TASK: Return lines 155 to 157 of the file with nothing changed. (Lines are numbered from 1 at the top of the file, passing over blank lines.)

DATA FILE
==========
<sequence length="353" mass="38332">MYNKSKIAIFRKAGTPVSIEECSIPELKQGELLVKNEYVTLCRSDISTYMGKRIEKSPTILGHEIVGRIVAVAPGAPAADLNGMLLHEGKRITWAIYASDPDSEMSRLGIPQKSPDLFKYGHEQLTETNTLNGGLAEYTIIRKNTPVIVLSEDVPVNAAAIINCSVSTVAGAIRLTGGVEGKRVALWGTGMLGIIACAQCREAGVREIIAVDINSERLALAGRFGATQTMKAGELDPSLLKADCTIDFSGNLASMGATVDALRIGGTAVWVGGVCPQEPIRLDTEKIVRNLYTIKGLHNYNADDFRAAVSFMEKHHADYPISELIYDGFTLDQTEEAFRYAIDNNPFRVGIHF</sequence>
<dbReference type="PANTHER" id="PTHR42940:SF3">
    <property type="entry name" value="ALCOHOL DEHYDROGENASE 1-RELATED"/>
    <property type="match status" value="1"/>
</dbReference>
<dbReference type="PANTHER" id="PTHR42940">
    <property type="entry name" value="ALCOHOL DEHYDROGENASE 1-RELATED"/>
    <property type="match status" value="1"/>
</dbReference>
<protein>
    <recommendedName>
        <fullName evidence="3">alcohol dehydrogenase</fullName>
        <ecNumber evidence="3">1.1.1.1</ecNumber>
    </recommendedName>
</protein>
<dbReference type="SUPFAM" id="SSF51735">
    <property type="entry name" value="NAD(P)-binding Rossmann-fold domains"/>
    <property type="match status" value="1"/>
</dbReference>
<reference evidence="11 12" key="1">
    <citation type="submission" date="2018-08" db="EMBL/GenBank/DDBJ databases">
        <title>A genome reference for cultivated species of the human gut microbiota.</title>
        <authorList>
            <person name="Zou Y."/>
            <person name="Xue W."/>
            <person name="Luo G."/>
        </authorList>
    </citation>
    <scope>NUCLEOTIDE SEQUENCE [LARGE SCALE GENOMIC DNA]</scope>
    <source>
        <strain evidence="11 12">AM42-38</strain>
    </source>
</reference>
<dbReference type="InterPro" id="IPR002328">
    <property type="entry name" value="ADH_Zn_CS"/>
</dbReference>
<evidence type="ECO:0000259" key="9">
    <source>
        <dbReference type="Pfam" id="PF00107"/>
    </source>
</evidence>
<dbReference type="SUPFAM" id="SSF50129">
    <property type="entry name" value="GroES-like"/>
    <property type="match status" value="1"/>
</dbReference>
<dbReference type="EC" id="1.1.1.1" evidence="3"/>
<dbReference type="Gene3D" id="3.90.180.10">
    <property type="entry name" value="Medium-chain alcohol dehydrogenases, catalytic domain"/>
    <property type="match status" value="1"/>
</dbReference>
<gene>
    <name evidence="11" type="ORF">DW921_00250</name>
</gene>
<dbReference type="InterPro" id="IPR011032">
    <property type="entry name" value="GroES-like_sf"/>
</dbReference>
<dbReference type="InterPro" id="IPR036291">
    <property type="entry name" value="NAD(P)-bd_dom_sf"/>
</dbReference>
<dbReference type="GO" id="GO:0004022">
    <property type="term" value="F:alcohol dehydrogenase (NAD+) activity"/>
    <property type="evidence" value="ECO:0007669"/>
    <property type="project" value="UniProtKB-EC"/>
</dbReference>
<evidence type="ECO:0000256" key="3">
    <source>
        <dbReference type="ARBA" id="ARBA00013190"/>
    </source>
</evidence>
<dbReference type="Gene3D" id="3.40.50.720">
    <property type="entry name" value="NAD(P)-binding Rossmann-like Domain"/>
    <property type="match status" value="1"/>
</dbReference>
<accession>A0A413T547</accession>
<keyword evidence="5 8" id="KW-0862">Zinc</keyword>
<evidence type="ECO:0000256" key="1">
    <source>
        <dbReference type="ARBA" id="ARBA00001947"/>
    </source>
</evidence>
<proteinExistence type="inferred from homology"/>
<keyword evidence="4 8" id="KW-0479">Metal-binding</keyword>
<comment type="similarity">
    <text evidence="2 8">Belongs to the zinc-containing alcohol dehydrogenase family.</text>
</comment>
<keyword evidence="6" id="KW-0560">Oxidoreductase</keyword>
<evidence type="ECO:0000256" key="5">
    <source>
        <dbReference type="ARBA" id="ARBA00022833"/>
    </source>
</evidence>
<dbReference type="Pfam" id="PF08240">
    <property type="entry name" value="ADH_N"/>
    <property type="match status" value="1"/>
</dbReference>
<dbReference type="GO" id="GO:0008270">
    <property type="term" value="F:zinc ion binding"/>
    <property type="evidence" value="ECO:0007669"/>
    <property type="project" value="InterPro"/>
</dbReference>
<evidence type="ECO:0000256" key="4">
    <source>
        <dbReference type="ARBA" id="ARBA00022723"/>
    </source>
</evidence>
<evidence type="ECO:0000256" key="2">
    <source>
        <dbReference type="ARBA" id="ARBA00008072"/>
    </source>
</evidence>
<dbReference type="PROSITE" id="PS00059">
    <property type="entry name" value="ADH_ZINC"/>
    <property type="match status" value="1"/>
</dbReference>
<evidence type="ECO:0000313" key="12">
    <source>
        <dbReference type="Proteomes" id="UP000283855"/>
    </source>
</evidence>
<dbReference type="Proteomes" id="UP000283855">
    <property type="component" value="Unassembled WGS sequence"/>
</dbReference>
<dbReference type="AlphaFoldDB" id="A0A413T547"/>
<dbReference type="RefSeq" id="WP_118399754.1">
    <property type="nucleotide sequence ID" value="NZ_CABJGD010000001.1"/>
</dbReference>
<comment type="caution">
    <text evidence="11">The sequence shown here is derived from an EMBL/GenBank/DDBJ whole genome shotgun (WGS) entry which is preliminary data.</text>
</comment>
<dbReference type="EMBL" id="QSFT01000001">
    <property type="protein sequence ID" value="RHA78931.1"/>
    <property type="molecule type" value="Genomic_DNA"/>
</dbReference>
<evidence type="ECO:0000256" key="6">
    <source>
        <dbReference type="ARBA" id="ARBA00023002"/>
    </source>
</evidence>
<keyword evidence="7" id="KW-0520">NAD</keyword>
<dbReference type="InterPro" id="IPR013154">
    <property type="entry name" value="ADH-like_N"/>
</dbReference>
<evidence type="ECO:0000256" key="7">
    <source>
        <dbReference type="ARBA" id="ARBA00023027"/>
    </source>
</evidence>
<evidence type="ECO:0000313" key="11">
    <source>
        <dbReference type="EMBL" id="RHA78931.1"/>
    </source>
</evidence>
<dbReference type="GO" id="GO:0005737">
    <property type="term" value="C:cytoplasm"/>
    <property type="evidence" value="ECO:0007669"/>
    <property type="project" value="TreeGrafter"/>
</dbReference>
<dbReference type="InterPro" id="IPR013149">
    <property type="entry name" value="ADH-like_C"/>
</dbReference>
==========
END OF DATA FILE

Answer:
    <property type="evidence" value="ECO:0007669"/>
    <property type="project" value="TreeGrafter"/>
</dbReference>